Finally, we got it put together. I'm hoping it's sturdy enough not to collapse like a soggy taco.


It did manage to support my weight.


The real test of the big-boy bed switch comes this evening. That's when Elliot suddenly finds there's nothing keeping him from terrorizing us in the middle of the night.

Friday, March 04, 2011

Seriously...Another Yaya?

I've discussed the plague of Yayas in our home — mostly as a cautionary tale for future parents.

To recap: As a safeguard, we bought several copies of Elliot's security blanket — known to him as his "Yaya"...with unintended consequences.

Now I find that he had an entirely different Yaya at daycare this whole time. Since he no longer goes to that daycare, it's currently residing at our home.

Unlike the others, it doesn't have a duck head. He refers to it as Misty Yaya (Misty was his old daycare provider), and it appears to have its own etiquette for when he wants it and doesn't want it.

Again, parents — I can't urge you enough: One security blanket per child.

Learn from our story.

Thursday, March 03, 2011

Alice's All Smiles

Kelly captured some nice photos of Alice smiling today.


They say girls progress faster than boys, and that seems to be the case with our kids. Elliot didn't reach the smiling stage until he was closer to two months old (though he eventually made up for lost time).


Here's to a long life of one-upping boys, Alice.

How Daycare Is Like Renting a Car

At Elliot's new daycare center in Berkeley, we have to fill out a form every morning when we drop him off. Among other things, there's a space for "any new bumps or injuries." Apparently if your child is damaged, they want to be able to show that it didn't happen on their watch.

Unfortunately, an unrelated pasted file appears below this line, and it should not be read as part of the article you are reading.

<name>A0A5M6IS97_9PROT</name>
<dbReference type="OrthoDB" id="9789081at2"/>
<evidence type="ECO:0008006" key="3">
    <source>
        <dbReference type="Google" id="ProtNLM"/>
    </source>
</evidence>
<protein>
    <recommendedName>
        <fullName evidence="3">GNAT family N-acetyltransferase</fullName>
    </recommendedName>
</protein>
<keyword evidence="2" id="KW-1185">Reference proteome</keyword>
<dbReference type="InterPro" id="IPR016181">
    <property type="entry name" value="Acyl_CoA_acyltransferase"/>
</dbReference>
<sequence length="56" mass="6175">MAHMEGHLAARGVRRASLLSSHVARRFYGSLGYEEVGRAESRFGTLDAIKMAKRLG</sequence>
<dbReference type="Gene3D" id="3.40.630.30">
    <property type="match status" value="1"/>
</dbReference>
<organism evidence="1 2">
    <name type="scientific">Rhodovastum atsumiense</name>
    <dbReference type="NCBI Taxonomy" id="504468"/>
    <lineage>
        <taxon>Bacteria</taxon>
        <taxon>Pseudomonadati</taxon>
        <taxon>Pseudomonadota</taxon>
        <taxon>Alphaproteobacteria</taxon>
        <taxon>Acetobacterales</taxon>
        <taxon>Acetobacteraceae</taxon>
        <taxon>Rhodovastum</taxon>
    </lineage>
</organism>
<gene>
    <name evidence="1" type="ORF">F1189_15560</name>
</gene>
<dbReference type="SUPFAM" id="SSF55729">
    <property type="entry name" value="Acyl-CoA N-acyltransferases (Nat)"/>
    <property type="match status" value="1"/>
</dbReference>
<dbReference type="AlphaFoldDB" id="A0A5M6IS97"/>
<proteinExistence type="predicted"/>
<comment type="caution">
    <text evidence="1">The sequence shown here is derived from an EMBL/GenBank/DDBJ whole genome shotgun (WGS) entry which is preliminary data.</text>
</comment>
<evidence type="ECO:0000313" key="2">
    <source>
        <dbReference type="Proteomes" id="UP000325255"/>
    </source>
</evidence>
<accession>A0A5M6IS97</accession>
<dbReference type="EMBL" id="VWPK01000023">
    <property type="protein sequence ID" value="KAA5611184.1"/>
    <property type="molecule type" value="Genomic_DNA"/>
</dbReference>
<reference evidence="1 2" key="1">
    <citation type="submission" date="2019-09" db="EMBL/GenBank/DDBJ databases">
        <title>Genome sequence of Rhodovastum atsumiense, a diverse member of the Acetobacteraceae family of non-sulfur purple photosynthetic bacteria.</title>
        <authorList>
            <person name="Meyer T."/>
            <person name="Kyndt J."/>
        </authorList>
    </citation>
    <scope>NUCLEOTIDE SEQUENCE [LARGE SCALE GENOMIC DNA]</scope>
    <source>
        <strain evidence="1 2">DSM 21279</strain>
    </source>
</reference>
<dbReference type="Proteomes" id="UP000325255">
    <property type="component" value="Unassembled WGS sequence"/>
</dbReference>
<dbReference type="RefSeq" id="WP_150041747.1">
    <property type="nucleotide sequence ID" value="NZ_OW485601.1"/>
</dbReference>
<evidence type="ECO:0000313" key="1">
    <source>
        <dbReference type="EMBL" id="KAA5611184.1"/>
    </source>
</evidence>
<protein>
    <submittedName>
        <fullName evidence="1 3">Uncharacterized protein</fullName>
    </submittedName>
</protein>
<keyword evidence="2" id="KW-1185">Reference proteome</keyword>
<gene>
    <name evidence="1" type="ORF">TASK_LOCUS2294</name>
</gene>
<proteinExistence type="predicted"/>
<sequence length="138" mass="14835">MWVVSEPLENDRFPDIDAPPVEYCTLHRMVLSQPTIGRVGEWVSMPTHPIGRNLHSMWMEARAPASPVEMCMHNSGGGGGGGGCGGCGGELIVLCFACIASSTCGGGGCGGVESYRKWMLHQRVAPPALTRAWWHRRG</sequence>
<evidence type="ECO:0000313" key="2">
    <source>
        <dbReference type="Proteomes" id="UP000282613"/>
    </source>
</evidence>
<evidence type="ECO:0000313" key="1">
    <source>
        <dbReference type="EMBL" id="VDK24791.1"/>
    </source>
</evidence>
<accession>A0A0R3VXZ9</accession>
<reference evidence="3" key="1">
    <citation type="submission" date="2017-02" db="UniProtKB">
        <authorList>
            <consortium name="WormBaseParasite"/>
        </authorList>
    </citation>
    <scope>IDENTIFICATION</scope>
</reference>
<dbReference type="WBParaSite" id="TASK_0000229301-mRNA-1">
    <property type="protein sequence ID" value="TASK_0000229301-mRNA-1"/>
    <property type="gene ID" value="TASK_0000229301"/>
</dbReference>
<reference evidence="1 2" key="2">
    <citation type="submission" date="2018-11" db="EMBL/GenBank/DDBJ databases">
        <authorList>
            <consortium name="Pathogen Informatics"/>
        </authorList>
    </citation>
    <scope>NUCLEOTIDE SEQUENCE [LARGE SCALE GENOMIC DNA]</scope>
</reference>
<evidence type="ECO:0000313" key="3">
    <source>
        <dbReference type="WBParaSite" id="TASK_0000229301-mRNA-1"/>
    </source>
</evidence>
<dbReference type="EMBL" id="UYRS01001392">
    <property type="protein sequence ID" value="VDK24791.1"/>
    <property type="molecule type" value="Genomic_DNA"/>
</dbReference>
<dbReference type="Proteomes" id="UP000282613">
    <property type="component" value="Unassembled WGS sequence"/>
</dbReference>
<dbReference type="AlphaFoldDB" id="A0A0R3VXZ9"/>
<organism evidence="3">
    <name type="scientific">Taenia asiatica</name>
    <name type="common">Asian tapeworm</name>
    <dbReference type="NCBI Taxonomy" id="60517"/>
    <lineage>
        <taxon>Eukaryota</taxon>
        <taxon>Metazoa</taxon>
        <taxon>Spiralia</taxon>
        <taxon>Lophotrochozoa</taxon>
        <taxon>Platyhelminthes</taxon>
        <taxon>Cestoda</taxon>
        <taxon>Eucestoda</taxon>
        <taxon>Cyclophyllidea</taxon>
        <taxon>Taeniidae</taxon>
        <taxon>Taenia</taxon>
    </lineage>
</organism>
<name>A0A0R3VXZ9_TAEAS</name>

It's like when you rent a car and point out any existing dings or scrapes.


As we soon found out, when your child is hurt at daycare, they fill out an Accident "Ouch" Report. Elliot ran into a wall each of the first two days he was there, scraping his head both times.


Two days, two Ouch Reports. Not a good start.

Tuesday, March 01, 2011

A Bittersweet Week for Elliot

Elliot is starting at a new daycare/preschool in Berkeley, which means he won't have to commute into San Francisco every day. (Until now, he's still been going to daycare in SoMa.)

But it also means he'll be separated from his best friend Sophia (known to him as "Haha"), along with her mom Misty.

(Photo credit: Papa Jeff)

He's spent most every weekday with Haha since he was a few months old (before he could even sit up), and in many ways they're as close as siblings.

The really heartbreaking part: He naturally assumed she would come with him to the new daycare. We had to tell him that she won't.

UPDATE: Another photo, taken by Misty on Elliot's last day with Sophia.

Drinking buddies